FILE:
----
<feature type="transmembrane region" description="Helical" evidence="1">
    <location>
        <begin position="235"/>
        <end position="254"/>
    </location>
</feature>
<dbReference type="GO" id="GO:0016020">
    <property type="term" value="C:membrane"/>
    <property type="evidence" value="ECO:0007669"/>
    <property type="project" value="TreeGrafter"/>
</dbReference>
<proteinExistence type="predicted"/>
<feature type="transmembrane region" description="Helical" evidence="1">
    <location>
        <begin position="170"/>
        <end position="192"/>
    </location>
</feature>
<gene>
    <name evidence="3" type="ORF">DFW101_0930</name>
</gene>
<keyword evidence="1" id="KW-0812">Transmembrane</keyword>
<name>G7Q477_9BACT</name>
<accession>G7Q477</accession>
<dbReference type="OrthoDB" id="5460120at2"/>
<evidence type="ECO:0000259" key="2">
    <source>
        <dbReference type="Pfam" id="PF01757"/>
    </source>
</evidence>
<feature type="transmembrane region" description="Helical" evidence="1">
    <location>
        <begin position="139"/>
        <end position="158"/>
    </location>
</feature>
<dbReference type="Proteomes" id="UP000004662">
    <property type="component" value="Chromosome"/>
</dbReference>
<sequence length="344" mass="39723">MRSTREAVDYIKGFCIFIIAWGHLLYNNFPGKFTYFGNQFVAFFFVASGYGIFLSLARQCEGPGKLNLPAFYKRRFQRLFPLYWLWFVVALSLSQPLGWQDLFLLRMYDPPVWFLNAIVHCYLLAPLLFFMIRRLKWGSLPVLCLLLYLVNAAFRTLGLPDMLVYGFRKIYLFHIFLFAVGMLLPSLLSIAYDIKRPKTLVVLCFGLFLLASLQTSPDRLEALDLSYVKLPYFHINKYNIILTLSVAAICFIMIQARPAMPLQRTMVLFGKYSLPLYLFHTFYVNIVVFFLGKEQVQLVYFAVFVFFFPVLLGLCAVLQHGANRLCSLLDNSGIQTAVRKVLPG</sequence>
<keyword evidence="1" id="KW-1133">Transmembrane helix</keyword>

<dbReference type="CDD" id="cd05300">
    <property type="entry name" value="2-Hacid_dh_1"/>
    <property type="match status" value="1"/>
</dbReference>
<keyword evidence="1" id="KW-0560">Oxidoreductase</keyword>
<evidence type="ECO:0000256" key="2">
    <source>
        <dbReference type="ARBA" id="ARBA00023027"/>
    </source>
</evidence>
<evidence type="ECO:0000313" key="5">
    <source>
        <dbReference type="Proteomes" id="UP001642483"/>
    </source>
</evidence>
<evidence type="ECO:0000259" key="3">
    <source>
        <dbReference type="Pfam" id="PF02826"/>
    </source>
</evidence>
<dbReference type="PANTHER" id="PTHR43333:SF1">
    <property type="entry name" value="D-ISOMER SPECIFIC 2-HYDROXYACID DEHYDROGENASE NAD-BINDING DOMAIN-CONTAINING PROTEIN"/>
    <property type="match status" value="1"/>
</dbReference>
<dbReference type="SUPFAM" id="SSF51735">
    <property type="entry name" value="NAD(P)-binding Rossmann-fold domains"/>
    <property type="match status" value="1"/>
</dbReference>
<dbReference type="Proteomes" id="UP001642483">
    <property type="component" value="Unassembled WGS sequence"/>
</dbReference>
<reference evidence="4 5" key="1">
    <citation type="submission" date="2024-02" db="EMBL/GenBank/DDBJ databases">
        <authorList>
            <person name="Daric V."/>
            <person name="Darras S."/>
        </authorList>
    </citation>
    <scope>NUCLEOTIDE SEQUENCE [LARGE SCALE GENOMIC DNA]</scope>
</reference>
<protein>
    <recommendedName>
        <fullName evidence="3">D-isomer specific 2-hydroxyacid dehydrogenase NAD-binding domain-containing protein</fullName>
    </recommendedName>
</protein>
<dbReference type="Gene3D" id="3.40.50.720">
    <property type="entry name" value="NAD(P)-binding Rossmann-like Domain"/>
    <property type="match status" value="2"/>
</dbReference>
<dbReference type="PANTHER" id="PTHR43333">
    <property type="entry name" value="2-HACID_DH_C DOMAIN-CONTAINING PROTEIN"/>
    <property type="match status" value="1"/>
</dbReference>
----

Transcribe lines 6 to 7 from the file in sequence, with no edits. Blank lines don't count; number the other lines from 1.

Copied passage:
</feature>
<dbReference type="GO" id="GO:0016020">